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How to Solve the Hybrid Work Schedule Puzzle


Providing employees with an increase in opportunity to work from home had been on many companies’ agendas for a long time, but it was not until COVID-19 entered the equation where that idea became a reality. Many companies from small to the enterprise level used to prize face-to-face interactions and long office hours – and the culture at Fujitsu, a Japanese global IT services and solutions company, was exactly that.  

An article from the Harvard Business Review revealed that, with over 80,000 employees, Fujitsu was forced to rapidly change their workday approach on a massive scale and the results of their adoption of a hybrid business model have proven to resonate with companies of all sizes. 

Prior to Fujitsu’s conversion in March 2020, 74% of their employees considered the office the best place to work. Just 2 months later in May, only 15% still considered the office the best place to work – with 33% voting home and 55% voting a hybrid to be the best. Hiroki Hiramatsu, the Head of Global HR at Fujitsu made the executive decision to not revert to the traditional in-office approach even after adjusting to life after COVID-19. The primary factor he cited in making that decision is something everyone can relate to on some level – and that is commuting. Hiramatsu believes the time spent commuting could be better spent on education, training, or with family; all of which could increase an employee’s productivity.  

According to the article, there are four (4) scalability and individual factors to be taken into consideration when implementing a working hybrid model for your business: 

  • Job and tasks 
  • Employee preference 
  • Projects and workflow 
  • Inclusion and fairness 

Each of these factors have multiple facets embedded into the workplace, and it is important to understand their implications in setting up a successful hybrid model. To illustrate this point, we will discuss how each factor is currently carried out at Talent Group.  

Job and tasks vary for everyone based on their role with the company. Due to the rapid growth at Talent Group, we have brought on ten-plus new employees, primarily recruiters, in the month of August! As our new recruiters were being brought up to speed, they were asked to come into their respective offices for training and to get a feel for the culture we have created. This training is generally conducted by our Director of Recruiting – so his job and tasks also required them to be in the office. Outside of a meet and greet, the onboarding of new recruiters did not require employees outside of the recruiting and account management departments, to come to the office due to the demands of their job and tasks.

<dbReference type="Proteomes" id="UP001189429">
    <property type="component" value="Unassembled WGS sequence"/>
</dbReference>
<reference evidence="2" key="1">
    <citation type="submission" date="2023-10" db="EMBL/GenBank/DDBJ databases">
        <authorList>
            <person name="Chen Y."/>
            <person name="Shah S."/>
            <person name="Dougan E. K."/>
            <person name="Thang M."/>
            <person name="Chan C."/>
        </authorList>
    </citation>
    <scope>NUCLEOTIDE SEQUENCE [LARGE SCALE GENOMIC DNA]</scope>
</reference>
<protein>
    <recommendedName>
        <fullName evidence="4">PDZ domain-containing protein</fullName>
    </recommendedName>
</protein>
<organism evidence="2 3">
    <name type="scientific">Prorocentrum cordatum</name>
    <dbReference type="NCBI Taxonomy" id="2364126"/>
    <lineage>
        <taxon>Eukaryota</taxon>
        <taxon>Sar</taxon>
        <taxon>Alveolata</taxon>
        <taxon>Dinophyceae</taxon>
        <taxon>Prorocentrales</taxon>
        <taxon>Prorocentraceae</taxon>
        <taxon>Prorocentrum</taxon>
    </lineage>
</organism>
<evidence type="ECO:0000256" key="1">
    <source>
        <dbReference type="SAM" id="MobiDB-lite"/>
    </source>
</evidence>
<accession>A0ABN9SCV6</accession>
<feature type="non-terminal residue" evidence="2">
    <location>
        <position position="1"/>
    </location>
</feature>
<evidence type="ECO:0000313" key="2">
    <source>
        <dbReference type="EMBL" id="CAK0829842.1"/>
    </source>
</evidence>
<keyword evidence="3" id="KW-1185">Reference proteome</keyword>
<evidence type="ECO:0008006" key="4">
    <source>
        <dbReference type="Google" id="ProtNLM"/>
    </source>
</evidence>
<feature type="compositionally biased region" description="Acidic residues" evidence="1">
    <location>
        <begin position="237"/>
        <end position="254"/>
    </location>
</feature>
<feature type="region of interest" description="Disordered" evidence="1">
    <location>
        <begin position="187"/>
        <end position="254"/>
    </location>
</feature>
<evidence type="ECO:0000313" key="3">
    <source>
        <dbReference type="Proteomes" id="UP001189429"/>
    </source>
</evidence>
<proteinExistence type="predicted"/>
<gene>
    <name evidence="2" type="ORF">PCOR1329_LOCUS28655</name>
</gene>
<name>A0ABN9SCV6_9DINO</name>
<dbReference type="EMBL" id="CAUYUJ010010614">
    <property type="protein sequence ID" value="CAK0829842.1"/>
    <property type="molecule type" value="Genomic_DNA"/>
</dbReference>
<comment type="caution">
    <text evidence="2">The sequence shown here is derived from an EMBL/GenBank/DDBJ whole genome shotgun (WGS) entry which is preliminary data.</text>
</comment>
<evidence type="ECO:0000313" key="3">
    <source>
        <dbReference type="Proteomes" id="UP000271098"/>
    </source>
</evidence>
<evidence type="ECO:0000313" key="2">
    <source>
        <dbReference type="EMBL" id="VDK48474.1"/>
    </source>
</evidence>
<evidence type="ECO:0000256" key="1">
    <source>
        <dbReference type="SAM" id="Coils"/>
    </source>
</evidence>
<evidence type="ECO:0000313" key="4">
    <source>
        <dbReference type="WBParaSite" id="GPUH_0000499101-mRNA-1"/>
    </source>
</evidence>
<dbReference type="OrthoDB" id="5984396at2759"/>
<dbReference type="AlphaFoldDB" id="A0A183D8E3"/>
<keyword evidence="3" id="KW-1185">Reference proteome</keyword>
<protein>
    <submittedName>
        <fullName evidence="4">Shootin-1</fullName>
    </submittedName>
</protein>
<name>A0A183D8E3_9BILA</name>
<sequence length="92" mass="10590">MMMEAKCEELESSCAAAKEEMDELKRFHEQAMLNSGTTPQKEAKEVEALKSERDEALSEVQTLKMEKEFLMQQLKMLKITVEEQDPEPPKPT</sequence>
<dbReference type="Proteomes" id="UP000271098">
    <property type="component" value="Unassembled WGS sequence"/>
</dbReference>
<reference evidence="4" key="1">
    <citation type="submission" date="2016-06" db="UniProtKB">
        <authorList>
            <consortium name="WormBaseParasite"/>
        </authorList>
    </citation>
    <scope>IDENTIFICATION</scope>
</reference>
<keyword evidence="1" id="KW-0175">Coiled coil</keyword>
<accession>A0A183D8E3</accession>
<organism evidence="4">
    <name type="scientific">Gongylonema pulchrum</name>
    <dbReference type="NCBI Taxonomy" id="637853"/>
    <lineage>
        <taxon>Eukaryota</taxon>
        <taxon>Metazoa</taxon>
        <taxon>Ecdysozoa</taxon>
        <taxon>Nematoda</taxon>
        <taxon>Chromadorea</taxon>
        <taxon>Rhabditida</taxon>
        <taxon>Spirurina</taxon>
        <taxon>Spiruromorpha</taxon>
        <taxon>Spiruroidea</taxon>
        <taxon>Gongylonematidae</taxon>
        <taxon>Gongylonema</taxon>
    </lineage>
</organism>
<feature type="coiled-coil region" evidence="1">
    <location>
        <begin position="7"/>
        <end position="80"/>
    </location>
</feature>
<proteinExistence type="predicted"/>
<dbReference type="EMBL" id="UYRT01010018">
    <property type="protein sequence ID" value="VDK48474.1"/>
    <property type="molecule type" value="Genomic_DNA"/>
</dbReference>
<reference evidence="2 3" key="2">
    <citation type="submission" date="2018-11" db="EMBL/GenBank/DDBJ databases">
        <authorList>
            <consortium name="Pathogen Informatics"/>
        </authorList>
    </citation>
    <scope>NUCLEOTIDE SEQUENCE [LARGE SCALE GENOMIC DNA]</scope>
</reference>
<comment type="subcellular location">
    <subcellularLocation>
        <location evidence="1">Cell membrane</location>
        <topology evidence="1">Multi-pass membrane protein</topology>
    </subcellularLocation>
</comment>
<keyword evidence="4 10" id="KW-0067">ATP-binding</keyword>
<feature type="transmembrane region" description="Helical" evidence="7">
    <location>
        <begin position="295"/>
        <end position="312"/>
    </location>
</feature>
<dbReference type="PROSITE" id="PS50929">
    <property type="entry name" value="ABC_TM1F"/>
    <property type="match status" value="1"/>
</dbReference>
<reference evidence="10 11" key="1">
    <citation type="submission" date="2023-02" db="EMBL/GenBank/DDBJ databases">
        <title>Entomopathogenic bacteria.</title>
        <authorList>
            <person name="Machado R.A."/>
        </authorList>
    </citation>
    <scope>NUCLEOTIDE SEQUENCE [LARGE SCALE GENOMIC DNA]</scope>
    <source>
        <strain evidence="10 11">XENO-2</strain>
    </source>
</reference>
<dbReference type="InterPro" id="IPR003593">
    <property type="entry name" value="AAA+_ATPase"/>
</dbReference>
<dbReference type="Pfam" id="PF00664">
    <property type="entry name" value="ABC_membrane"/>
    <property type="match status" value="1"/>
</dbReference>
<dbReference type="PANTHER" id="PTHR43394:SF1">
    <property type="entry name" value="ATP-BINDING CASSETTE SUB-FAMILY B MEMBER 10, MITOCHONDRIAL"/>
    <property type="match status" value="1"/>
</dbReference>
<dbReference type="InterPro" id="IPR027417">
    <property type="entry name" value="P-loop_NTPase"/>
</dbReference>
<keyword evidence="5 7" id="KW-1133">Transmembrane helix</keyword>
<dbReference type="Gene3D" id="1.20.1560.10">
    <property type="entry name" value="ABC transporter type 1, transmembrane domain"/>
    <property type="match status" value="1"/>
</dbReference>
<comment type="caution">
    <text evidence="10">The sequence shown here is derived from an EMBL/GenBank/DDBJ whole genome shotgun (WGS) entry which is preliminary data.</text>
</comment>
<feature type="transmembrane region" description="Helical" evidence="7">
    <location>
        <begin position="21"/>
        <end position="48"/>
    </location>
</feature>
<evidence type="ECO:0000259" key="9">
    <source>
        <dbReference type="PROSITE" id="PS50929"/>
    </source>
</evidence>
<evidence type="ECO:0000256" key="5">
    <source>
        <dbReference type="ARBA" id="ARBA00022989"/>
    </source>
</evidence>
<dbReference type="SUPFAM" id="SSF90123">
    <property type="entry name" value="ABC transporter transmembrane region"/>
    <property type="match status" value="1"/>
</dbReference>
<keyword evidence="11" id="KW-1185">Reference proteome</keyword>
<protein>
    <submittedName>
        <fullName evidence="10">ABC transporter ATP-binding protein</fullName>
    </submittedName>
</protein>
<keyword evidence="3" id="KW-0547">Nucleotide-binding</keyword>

Noted in the article, each job has a unique driver of productivity. In this example, the drivers of productivity are collaboration and coordination, which created the need for employees to meet in-office. However, with the digitalization of the common workplace, the onboarding of new employees no longer necessarily requires HR to be in office. Understanding each job’s drivers of productivity will allow you to curate a hybrid model that will best suit each employee, which leads into the factor of employee preference. While each job may be recommended a different approach based upon their role and functionality, employee preferences will also heavily impact job performance.  

Continuing off the previous example, a recruiter with five-plus years of experience who lives forty-five minutes away from the office may not feel like it would be a productive use of their time to commute to the office when they can perform their work remotely. On the contrary, a new recruiter that may not know each point-of-contact for the accounts they support, who also happen to live a healthy walk or a short drive away from the office, might feel like it would benefit them to go in the office. While they are performing the same role, their wants and needs are very different and need to be taken into consideration when implementing a hybrid work model. 

People’s wants and needs change in some degree on a daily basis – much like employee’s preferences change based on their current projects and workflows. Hybrid arrangements will inevitably be altered depending on the demands of any current projects. If any tasks can be automated or performed individually, this would decrease the need for face-to-face interaction. However, if tasks are to be assigned amongst a team, inclusion and fairness must be taken into consideration. In the article they reference instances of team managers implementing hybrid models across the board that work best for the managers schedule, but not for other employees. Assigning tasks is a part of a manager’s job, but if luxuries are to be afford, it is vital to not be unfair in doing so. Unfairness will not only come across as offensive, but it can also hurt productivity, reduce collaboration, decrease retention, and increase burnout. Identify what the drivers of productivity and performance are for all employees and try to curate hybrid model arrangements that would best serve them! 

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